Krill Oil Is HIGHLY Sustainable

Some may be wondering if by consuming krill you are you endangering the welfare of birds and marine animals by "stealing" their primary food source. If I thought this was true, my conscience would not allow me to promote krill. But based on the evidence, the chance of over harvesting krill is extremely slim, even if harvesting was increased rather dramatically. There's a very big margin built into the current regulations.

Krill is the largest biomass in the world. If you were to weigh the population of any animal on earth -- any fish, whale, insect, bird, rat, or even humans -- krill would still weigh the most. There are simply more krill on the planet than any other creature, so they are in no danger of over harvesting anytime soon. Secondly, krill harvesting is one of the best regulated on the planet, using strict international precautionary catch limit regulations that are reviewed regularly to assure sustainability.

The Antarctic krill biomass is under the management of an international body of 25 countries called the Commission for the Conservation of Antarctic Marine Living Resources (CCAMLR). This is the ONLY official and reliable international organism involved in the management of sustainable krill fishery and the monitoring of krill stock, and no shortage of krill has ever been forecasted by CCAMLR.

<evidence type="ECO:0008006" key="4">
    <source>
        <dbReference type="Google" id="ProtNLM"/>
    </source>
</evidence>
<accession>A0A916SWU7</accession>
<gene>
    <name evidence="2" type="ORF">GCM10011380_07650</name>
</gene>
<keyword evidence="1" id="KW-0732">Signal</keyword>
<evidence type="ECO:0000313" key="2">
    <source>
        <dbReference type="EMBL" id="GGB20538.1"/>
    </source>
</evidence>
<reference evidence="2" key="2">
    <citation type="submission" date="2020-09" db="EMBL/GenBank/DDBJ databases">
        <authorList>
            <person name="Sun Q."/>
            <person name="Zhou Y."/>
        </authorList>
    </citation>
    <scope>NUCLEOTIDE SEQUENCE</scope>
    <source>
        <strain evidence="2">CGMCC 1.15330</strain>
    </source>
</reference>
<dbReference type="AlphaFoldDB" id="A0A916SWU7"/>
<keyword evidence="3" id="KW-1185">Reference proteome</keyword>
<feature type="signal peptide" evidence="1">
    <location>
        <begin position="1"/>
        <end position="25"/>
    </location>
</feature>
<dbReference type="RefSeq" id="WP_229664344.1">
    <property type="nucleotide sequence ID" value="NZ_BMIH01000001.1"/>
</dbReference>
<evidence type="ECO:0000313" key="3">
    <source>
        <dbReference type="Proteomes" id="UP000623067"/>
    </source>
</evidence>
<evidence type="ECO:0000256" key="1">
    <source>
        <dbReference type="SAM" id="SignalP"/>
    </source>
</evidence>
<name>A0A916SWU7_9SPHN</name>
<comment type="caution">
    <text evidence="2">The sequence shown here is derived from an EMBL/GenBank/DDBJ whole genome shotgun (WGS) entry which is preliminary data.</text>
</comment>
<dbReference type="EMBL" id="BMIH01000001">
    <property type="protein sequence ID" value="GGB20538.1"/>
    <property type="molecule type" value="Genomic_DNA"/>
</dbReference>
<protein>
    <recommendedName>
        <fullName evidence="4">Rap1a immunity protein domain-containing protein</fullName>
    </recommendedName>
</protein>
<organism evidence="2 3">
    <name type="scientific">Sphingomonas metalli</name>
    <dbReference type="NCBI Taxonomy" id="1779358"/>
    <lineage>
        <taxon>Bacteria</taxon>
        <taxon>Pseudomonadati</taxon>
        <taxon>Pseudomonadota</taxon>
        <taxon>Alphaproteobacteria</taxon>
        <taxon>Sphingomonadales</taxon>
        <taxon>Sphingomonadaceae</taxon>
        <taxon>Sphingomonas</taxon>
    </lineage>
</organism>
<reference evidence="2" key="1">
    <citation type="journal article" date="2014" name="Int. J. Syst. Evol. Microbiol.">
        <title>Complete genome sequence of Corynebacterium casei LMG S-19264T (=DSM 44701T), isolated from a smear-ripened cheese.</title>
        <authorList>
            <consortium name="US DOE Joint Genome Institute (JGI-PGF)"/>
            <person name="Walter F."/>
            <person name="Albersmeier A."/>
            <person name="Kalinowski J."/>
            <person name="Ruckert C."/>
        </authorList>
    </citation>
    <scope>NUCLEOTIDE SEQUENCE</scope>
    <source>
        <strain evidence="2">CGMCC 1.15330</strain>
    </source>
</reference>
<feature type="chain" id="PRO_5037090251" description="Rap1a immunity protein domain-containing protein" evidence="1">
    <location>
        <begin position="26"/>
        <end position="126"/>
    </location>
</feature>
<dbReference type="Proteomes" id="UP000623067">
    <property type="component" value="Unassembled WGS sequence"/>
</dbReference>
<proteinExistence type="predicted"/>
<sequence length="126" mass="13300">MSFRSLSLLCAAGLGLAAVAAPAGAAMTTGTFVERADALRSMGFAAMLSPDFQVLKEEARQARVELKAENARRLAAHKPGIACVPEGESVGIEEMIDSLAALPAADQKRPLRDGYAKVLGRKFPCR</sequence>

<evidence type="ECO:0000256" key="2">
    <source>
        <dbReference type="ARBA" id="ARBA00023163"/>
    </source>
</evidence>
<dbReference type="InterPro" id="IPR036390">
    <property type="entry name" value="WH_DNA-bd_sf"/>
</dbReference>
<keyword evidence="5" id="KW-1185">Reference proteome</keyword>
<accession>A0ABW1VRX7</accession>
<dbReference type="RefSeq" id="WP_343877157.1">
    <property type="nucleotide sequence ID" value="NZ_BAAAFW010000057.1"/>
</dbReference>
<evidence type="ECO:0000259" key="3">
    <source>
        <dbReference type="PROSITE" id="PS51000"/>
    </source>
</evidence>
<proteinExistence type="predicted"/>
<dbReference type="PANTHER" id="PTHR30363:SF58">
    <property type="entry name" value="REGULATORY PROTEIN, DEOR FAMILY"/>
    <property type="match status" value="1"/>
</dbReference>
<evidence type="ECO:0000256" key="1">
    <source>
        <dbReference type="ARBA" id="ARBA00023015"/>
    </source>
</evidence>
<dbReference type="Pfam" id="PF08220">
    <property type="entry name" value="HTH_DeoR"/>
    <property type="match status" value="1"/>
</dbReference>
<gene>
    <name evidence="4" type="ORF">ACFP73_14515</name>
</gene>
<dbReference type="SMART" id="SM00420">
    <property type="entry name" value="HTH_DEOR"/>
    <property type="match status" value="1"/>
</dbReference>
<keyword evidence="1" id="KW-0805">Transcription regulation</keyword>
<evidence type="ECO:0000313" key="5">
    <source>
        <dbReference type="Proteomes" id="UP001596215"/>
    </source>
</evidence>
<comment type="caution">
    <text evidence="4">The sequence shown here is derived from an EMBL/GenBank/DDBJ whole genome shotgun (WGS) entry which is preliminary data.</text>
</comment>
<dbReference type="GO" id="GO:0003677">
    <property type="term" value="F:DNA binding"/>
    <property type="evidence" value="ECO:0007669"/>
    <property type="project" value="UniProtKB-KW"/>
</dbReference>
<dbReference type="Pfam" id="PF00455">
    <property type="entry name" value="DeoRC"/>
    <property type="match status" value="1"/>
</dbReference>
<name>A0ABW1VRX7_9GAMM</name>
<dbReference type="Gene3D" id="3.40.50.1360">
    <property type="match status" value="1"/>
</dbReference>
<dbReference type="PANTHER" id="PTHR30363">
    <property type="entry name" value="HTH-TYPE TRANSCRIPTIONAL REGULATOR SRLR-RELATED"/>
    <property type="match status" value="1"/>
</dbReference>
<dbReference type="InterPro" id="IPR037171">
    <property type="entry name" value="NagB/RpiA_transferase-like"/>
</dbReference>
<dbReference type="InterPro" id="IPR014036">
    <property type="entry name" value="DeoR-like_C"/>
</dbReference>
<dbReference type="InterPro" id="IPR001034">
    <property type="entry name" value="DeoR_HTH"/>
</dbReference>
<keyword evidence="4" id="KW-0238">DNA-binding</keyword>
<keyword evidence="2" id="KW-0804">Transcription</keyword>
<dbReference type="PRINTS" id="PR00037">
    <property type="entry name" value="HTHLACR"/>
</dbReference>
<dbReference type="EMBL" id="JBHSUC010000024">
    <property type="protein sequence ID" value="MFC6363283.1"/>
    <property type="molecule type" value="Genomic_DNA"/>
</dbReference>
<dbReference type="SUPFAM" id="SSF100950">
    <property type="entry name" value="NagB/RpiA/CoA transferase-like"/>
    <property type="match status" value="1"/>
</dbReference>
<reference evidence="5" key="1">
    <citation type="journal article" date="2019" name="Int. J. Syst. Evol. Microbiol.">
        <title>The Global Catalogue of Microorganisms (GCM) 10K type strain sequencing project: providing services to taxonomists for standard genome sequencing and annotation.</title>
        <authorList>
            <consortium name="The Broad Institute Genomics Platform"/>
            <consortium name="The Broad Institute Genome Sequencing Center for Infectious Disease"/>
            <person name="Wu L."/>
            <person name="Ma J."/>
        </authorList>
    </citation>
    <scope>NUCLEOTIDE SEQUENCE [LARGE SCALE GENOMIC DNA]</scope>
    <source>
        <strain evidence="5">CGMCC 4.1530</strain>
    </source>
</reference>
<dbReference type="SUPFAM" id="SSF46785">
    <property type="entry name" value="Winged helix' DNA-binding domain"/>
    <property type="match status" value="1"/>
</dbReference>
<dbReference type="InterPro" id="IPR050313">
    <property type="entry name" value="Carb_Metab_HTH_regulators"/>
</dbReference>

To assure sustainability and minimize risks associated with harvesting practices in conditions of uncertainty, the CCAMLR implemented a strict precautionary approach. It's an "ecosystem approach," meaning it takes into account ecological links between different species and natural variability, such as the natural, cyclical rise and fall in reproduction of a species, for example.